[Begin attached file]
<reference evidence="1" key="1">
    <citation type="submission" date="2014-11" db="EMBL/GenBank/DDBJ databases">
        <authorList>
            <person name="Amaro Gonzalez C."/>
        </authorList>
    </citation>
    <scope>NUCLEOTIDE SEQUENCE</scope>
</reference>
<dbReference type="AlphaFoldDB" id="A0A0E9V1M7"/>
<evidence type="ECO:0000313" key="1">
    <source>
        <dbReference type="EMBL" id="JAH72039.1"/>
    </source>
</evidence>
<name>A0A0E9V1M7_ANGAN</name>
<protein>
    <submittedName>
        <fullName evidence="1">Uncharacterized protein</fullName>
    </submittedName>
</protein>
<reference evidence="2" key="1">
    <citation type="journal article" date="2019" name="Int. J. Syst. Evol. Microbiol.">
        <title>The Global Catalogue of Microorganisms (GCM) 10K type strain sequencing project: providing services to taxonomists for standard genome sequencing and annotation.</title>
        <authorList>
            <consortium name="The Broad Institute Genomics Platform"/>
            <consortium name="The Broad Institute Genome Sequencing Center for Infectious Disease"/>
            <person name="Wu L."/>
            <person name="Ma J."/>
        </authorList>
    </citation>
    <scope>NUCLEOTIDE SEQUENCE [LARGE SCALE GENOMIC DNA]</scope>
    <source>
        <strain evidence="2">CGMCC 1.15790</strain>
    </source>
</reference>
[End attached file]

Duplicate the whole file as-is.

<reference evidence="1" key="1">
    <citation type="submission" date="2014-11" db="EMBL/GenBank/DDBJ databases">
        <authorList>
            <person name="Amaro Gonzalez C."/>
        </authorList>
    </citation>
    <scope>NUCLEOTIDE SEQUENCE</scope>
</reference>
<dbReference type="AlphaFoldDB" id="A0A0E9V1M7"/>
<evidence type="ECO:0000313" key="1">
    <source>
        <dbReference type="EMBL" id="JAH72039.1"/>
    </source>
</evidence>
<name>A0A0E9V1M7_ANGAN</name>
<protein>
    <submittedName>
        <fullName evidence="1">Uncharacterized protein</fullName>
    </submittedName>
</protein>
<reference evidence="2" key="1">
    <citation type="journal article" date="2019" name="Int. J. Syst. Evol. Microbiol.">
        <title>The Global Catalogue of Microorganisms (GCM) 10K type strain sequencing project: providing services to taxonomists for standard genome sequencing and annotation.</title>
        <authorList>
            <consortium name="The Broad Institute Genomics Platform"/>
            <consortium name="The Broad Institute Genome Sequencing Center for Infectious Disease"/>
            <person name="Wu L."/>
            <person name="Ma J."/>
        </authorList>
    </citation>
    <scope>NUCLEOTIDE SEQUENCE [LARGE SCALE GENOMIC DNA]</scope>
    <source>
        <strain evidence="2">CGMCC 1.15790</strain>
    </source>
</reference>